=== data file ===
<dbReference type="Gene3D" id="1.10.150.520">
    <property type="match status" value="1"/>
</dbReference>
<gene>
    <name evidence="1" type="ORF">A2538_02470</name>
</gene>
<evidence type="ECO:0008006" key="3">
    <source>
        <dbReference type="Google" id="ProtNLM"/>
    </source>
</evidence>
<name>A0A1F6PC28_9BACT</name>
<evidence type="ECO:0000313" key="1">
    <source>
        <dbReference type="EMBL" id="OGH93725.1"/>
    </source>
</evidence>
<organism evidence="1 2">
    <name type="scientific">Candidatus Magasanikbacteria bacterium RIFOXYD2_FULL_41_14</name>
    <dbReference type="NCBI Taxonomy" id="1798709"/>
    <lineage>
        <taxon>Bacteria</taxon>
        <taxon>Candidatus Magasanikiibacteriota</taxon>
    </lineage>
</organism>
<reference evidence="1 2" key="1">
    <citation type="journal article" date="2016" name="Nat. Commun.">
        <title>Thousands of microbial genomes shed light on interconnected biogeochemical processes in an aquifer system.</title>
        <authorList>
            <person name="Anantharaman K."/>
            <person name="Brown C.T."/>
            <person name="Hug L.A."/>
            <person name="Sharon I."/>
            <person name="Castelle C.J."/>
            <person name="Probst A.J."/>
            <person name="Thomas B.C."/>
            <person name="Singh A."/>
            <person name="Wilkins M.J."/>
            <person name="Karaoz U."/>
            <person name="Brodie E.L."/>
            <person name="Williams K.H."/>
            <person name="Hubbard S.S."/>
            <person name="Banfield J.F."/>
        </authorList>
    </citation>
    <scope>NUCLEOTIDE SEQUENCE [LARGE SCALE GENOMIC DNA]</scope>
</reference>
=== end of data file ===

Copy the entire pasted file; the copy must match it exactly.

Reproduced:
<dbReference type="Gene3D" id="1.10.150.520">
    <property type="match status" value="1"/>
</dbReference>
<gene>
    <name evidence="1" type="ORF">A2538_02470</name>
</gene>
<evidence type="ECO:0008006" key="3">
    <source>
        <dbReference type="Google" id="ProtNLM"/>
    </source>
</evidence>
<name>A0A1F6PC28_9BACT</name>
<evidence type="ECO:0000313" key="1">
    <source>
        <dbReference type="EMBL" id="OGH93725.1"/>
    </source>
</evidence>
<organism evidence="1 2">
    <name type="scientific">Candidatus Magasanikbacteria bacterium RIFOXYD2_FULL_41_14</name>
    <dbReference type="NCBI Taxonomy" id="1798709"/>
    <lineage>
        <taxon>Bacteria</taxon>
        <taxon>Candidatus Magasanikiibacteriota</taxon>
    </lineage>
</organism>
<reference evidence="1 2" key="1">
    <citation type="journal article" date="2016" name="Nat. Commun.">
        <title>Thousands of microbial genomes shed light on interconnected biogeochemical processes in an aquifer system.</title>
        <authorList>
            <person name="Anantharaman K."/>
            <person name="Brown C.T."/>
            <person name="Hug L.A."/>
            <person name="Sharon I."/>
            <person name="Castelle C.J."/>
            <person name="Probst A.J."/>
            <person name="Thomas B.C."/>
            <person name="Singh A."/>
            <person name="Wilkins M.J."/>
            <person name="Karaoz U."/>
            <person name="Brodie E.L."/>
            <person name="Williams K.H."/>
            <person name="Hubbard S.S."/>
            <person name="Banfield J.F."/>
        </authorList>
    </citation>
    <scope>NUCLEOTIDE SEQUENCE [LARGE SCALE GENOMIC DNA]</scope>
</reference>